Canadian VC Funding Hits Record While U.S. Investors Scale Backby and
It’s a good time to be a startup, as long as you’re in Canada.
Canadian startups raised a record amount of money in the first quarter of 2016, according to PitchBook Data, which tracks venture capital and private-equity investments. That’s a notable achievement when venture capitalists in the U.S. are tightening their purse strings. The first three months of 2016 saw the lowest number of U.S. venture deals in four years.
Private companies in Canada raised C$881 million ($692 million) across 103 rounds of funding in the first quarter, thanks in part to big deals closed by startups Blockstream Corp., Real Matters Inc. and Buildscale Inc., owner of Vidyard. DalCor Pharmaceuticals Canada Inc. and Toronto-based health care company Medgate Inc. roped in C$100 million each, according to PitchBook.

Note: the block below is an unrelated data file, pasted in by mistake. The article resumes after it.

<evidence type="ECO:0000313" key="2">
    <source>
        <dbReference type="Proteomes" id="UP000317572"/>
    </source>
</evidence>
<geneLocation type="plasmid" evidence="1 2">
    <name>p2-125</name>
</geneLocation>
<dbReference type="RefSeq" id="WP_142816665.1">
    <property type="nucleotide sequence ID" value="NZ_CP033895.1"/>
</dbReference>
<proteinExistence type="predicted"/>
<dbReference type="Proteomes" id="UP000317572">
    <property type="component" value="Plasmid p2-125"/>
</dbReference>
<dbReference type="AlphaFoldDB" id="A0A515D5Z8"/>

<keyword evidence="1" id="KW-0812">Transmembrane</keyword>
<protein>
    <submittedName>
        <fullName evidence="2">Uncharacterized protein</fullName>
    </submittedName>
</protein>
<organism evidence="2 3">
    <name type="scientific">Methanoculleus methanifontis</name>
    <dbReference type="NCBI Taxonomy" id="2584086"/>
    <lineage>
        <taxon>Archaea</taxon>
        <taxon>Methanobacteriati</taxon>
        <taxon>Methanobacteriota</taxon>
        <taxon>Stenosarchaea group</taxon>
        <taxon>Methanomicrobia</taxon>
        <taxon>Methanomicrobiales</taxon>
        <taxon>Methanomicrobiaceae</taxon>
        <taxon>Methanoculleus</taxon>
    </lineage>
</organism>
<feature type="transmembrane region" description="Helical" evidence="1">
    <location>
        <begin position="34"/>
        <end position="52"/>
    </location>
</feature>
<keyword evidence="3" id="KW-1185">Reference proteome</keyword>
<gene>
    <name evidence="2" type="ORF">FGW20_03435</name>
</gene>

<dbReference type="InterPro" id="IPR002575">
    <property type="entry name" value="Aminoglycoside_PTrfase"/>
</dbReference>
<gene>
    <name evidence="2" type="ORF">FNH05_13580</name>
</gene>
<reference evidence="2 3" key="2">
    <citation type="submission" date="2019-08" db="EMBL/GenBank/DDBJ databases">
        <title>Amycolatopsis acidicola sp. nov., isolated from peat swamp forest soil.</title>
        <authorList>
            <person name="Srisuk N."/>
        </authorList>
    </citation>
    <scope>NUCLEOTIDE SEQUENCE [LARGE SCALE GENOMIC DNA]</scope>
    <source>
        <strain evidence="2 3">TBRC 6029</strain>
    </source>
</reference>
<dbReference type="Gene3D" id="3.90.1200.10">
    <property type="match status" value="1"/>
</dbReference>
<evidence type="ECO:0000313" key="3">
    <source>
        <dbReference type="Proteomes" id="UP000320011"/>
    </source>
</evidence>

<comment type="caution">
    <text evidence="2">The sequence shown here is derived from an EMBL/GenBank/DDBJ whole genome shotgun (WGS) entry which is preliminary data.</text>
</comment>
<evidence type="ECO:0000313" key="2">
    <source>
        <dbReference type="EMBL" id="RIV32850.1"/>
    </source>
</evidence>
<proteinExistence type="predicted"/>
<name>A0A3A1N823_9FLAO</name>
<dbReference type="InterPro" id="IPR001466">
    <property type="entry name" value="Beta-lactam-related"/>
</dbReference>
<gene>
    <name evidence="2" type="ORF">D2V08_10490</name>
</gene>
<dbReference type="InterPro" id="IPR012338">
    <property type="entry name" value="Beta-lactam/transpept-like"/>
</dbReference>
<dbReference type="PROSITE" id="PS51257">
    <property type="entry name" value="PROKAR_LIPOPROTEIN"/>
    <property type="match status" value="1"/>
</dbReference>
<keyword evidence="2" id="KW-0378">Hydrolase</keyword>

In the early 2000s, Canadian entrepreneurs bemoaned a lack of VC support, but now more funding from Canada-based VCs including OMERS Ventures, iNovia Capital and Version One Ventures has made it easier to grow companies in the country.
The success of Canadian e-commerce company Shopify Inc., which pulled off an initial public offering last year, and mobile messaging provider Kik Interactive Inc. show it’s possible to build a fast-growing technology company north of the border. U.S. venture capital firms Andreessen Horowitz and Sequoia Capital are taking notice, making investments in 500px Inc. and VarageSale Inc. Bloomberg LP is an investor in Andreessen Horowitz.
The creation of big new VC funds could mean there’s more capital to come. In March, Kensington Capital Partners closed a C$306 million fund to invest in Canadian VC firms and startups. Leaders Fund, Globalive Capital, and iNovia Capital have also started new funds recently.
Despite the healthy quarter, Canadian startups aren’t immune to the weakening funding environment in the U.S. At the end of 2015, Fidelity Investments cut the value of its stake in Vancouver-based Hootsuite Media Inc. Payfirma Corp., a payment processing startup also from Vancouver, cut a third of its workforce late last year rather than risk raising money at a lower valuation.